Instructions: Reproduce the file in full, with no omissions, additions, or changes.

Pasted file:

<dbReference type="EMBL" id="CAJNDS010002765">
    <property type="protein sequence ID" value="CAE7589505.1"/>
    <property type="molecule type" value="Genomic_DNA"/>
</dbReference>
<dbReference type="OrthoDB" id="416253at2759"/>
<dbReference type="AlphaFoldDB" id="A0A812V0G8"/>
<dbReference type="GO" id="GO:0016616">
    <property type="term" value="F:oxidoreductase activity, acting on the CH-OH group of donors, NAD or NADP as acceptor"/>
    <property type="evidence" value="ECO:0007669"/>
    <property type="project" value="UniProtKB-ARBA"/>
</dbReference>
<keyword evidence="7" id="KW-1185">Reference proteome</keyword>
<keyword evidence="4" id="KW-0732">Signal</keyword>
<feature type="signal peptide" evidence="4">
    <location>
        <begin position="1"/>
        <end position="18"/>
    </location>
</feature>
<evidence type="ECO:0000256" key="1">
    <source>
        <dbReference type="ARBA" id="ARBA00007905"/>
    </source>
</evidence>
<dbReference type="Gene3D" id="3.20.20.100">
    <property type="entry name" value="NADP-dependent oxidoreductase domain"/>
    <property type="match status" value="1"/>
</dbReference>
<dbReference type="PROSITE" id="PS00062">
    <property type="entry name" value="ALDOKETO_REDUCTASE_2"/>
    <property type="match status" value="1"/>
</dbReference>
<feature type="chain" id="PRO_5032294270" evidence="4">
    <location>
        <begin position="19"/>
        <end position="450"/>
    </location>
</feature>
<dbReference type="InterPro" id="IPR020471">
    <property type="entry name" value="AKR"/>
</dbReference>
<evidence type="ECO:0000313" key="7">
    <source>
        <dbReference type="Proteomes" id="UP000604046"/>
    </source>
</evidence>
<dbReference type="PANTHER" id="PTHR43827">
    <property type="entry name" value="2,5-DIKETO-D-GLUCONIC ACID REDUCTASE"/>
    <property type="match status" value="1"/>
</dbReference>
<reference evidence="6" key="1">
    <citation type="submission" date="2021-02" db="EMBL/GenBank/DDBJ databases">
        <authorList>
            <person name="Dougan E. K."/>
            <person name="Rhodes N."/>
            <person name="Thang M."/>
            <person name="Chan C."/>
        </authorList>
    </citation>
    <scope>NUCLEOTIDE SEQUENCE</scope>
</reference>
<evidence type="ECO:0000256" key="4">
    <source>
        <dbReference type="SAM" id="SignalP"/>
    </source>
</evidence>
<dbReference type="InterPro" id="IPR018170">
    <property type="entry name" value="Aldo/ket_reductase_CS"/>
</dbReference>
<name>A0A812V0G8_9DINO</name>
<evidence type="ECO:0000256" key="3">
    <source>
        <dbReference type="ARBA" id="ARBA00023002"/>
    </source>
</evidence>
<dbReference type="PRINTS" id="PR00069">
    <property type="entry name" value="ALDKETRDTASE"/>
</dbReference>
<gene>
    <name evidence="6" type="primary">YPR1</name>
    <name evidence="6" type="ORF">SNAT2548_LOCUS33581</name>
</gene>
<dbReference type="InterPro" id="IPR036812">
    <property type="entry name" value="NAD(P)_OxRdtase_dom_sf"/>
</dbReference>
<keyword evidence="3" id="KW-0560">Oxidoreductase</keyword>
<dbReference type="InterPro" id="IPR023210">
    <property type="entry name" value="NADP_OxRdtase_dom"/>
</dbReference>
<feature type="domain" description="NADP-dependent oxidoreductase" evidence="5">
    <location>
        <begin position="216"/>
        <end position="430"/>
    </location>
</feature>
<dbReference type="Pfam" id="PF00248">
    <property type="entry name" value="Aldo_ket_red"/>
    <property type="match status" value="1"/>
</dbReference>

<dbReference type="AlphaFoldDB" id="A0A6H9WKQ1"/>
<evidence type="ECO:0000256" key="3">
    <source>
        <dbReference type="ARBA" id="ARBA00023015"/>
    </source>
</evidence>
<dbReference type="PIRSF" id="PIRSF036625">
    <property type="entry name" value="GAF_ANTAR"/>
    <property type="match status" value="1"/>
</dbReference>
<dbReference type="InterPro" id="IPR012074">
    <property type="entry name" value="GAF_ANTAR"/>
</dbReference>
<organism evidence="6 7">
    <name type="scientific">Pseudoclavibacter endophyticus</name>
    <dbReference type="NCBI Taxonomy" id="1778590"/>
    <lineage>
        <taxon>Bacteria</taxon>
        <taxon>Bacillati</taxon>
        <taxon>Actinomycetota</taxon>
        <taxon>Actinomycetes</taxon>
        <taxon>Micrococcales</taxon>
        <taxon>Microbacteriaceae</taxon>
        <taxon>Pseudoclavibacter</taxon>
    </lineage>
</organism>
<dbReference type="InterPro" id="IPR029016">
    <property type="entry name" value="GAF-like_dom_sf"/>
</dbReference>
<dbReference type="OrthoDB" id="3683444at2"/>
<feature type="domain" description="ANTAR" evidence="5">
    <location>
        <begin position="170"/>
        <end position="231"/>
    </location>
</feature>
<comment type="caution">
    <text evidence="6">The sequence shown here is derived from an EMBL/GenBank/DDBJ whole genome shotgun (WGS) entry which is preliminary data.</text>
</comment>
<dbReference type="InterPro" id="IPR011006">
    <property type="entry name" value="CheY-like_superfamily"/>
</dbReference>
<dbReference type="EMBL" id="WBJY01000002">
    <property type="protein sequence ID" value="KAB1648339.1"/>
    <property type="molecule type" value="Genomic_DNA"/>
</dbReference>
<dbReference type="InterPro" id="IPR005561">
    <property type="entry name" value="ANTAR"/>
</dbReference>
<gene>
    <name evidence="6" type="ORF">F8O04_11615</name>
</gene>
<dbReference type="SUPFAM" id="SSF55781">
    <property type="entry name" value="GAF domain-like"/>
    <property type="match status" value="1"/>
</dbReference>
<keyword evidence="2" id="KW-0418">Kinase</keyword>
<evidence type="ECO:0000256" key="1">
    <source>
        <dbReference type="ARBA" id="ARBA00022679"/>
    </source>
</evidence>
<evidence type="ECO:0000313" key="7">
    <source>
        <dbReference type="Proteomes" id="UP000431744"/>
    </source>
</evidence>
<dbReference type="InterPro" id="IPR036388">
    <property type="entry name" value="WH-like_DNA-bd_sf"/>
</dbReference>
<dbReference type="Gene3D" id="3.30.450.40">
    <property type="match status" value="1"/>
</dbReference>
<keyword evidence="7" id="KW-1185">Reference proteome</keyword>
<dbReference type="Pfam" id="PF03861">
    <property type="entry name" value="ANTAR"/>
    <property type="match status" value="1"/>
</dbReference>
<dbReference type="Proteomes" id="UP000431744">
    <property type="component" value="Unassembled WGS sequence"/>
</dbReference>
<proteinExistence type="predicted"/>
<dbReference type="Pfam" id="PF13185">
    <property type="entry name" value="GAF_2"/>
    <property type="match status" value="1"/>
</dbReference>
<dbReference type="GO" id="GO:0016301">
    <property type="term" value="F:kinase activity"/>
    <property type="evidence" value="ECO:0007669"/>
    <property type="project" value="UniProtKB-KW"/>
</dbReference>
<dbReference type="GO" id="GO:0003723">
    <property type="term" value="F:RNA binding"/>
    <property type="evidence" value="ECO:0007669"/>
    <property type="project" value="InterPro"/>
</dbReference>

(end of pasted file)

<dbReference type="EMBL" id="CAJNDS010002765">
    <property type="protein sequence ID" value="CAE7589505.1"/>
    <property type="molecule type" value="Genomic_DNA"/>
</dbReference>
<dbReference type="OrthoDB" id="416253at2759"/>
<dbReference type="AlphaFoldDB" id="A0A812V0G8"/>
<dbReference type="GO" id="GO:0016616">
    <property type="term" value="F:oxidoreductase activity, acting on the CH-OH group of donors, NAD or NADP as acceptor"/>
    <property type="evidence" value="ECO:0007669"/>
    <property type="project" value="UniProtKB-ARBA"/>
</dbReference>
<keyword evidence="7" id="KW-1185">Reference proteome</keyword>
<keyword evidence="4" id="KW-0732">Signal</keyword>
<feature type="signal peptide" evidence="4">
    <location>
        <begin position="1"/>
        <end position="18"/>
    </location>
</feature>
<evidence type="ECO:0000256" key="1">
    <source>
        <dbReference type="ARBA" id="ARBA00007905"/>
    </source>
</evidence>
<dbReference type="Gene3D" id="3.20.20.100">
    <property type="entry name" value="NADP-dependent oxidoreductase domain"/>
    <property type="match status" value="1"/>
</dbReference>
<dbReference type="PROSITE" id="PS00062">
    <property type="entry name" value="ALDOKETO_REDUCTASE_2"/>
    <property type="match status" value="1"/>
</dbReference>
<feature type="chain" id="PRO_5032294270" evidence="4">
    <location>
        <begin position="19"/>
        <end position="450"/>
    </location>
</feature>
<dbReference type="InterPro" id="IPR020471">
    <property type="entry name" value="AKR"/>
</dbReference>
<evidence type="ECO:0000313" key="7">
    <source>
        <dbReference type="Proteomes" id="UP000604046"/>
    </source>
</evidence>
<dbReference type="PANTHER" id="PTHR43827">
    <property type="entry name" value="2,5-DIKETO-D-GLUCONIC ACID REDUCTASE"/>
    <property type="match status" value="1"/>
</dbReference>
<reference evidence="6" key="1">
    <citation type="submission" date="2021-02" db="EMBL/GenBank/DDBJ databases">
        <authorList>
            <person name="Dougan E. K."/>
            <person name="Rhodes N."/>
            <person name="Thang M."/>
            <person name="Chan C."/>
        </authorList>
    </citation>
    <scope>NUCLEOTIDE SEQUENCE</scope>
</reference>
<evidence type="ECO:0000256" key="4">
    <source>
        <dbReference type="SAM" id="SignalP"/>
    </source>
</evidence>
<dbReference type="InterPro" id="IPR018170">
    <property type="entry name" value="Aldo/ket_reductase_CS"/>
</dbReference>
<name>A0A812V0G8_9DINO</name>
<evidence type="ECO:0000256" key="3">
    <source>
        <dbReference type="ARBA" id="ARBA00023002"/>
    </source>
</evidence>
<dbReference type="PRINTS" id="PR00069">
    <property type="entry name" value="ALDKETRDTASE"/>
</dbReference>
<gene>
    <name evidence="6" type="primary">YPR1</name>
    <name evidence="6" type="ORF">SNAT2548_LOCUS33581</name>
</gene>
<dbReference type="InterPro" id="IPR036812">
    <property type="entry name" value="NAD(P)_OxRdtase_dom_sf"/>
</dbReference>
<keyword evidence="3" id="KW-0560">Oxidoreductase</keyword>
<dbReference type="InterPro" id="IPR023210">
    <property type="entry name" value="NADP_OxRdtase_dom"/>
</dbReference>
<feature type="domain" description="NADP-dependent oxidoreductase" evidence="5">
    <location>
        <begin position="216"/>
        <end position="430"/>
    </location>
</feature>
<dbReference type="Pfam" id="PF00248">
    <property type="entry name" value="Aldo_ket_red"/>
    <property type="match status" value="1"/>
</dbReference>

<dbReference type="AlphaFoldDB" id="A0A6H9WKQ1"/>
<evidence type="ECO:0000256" key="3">
    <source>
        <dbReference type="ARBA" id="ARBA00023015"/>
    </source>
</evidence>
<dbReference type="PIRSF" id="PIRSF036625">
    <property type="entry name" value="GAF_ANTAR"/>
    <property type="match status" value="1"/>
</dbReference>
<dbReference type="InterPro" id="IPR012074">
    <property type="entry name" value="GAF_ANTAR"/>
</dbReference>
<organism evidence="6 7">
    <name type="scientific">Pseudoclavibacter endophyticus</name>
    <dbReference type="NCBI Taxonomy" id="1778590"/>
    <lineage>
        <taxon>Bacteria</taxon>
        <taxon>Bacillati</taxon>
        <taxon>Actinomycetota</taxon>
        <taxon>Actinomycetes</taxon>
        <taxon>Micrococcales</taxon>
        <taxon>Microbacteriaceae</taxon>
        <taxon>Pseudoclavibacter</taxon>
    </lineage>
</organism>
<dbReference type="InterPro" id="IPR029016">
    <property type="entry name" value="GAF-like_dom_sf"/>
</dbReference>
<dbReference type="OrthoDB" id="3683444at2"/>
<feature type="domain" description="ANTAR" evidence="5">
    <location>
        <begin position="170"/>
        <end position="231"/>
    </location>
</feature>
<comment type="caution">
    <text evidence="6">The sequence shown here is derived from an EMBL/GenBank/DDBJ whole genome shotgun (WGS) entry which is preliminary data.</text>
</comment>
<dbReference type="InterPro" id="IPR011006">
    <property type="entry name" value="CheY-like_superfamily"/>
</dbReference>
<dbReference type="EMBL" id="WBJY01000002">
    <property type="protein sequence ID" value="KAB1648339.1"/>
    <property type="molecule type" value="Genomic_DNA"/>
</dbReference>
<dbReference type="InterPro" id="IPR005561">
    <property type="entry name" value="ANTAR"/>
</dbReference>
<gene>
    <name evidence="6" type="ORF">F8O04_11615</name>
</gene>
<dbReference type="SUPFAM" id="SSF55781">
    <property type="entry name" value="GAF domain-like"/>
    <property type="match status" value="1"/>
</dbReference>
<keyword evidence="2" id="KW-0418">Kinase</keyword>
<evidence type="ECO:0000256" key="1">
    <source>
        <dbReference type="ARBA" id="ARBA00022679"/>
    </source>
</evidence>
<evidence type="ECO:0000313" key="7">
    <source>
        <dbReference type="Proteomes" id="UP000431744"/>
    </source>
</evidence>
<dbReference type="InterPro" id="IPR036388">
    <property type="entry name" value="WH-like_DNA-bd_sf"/>
</dbReference>
<dbReference type="Gene3D" id="3.30.450.40">
    <property type="match status" value="1"/>
</dbReference>
<keyword evidence="7" id="KW-1185">Reference proteome</keyword>
<dbReference type="Pfam" id="PF03861">
    <property type="entry name" value="ANTAR"/>
    <property type="match status" value="1"/>
</dbReference>
<dbReference type="Proteomes" id="UP000431744">
    <property type="component" value="Unassembled WGS sequence"/>
</dbReference>
<proteinExistence type="predicted"/>
<dbReference type="Pfam" id="PF13185">
    <property type="entry name" value="GAF_2"/>
    <property type="match status" value="1"/>
</dbReference>
<dbReference type="GO" id="GO:0016301">
    <property type="term" value="F:kinase activity"/>
    <property type="evidence" value="ECO:0007669"/>
    <property type="project" value="UniProtKB-KW"/>
</dbReference>
<dbReference type="GO" id="GO:0003723">
    <property type="term" value="F:RNA binding"/>
    <property type="evidence" value="ECO:0007669"/>
    <property type="project" value="InterPro"/>
</dbReference>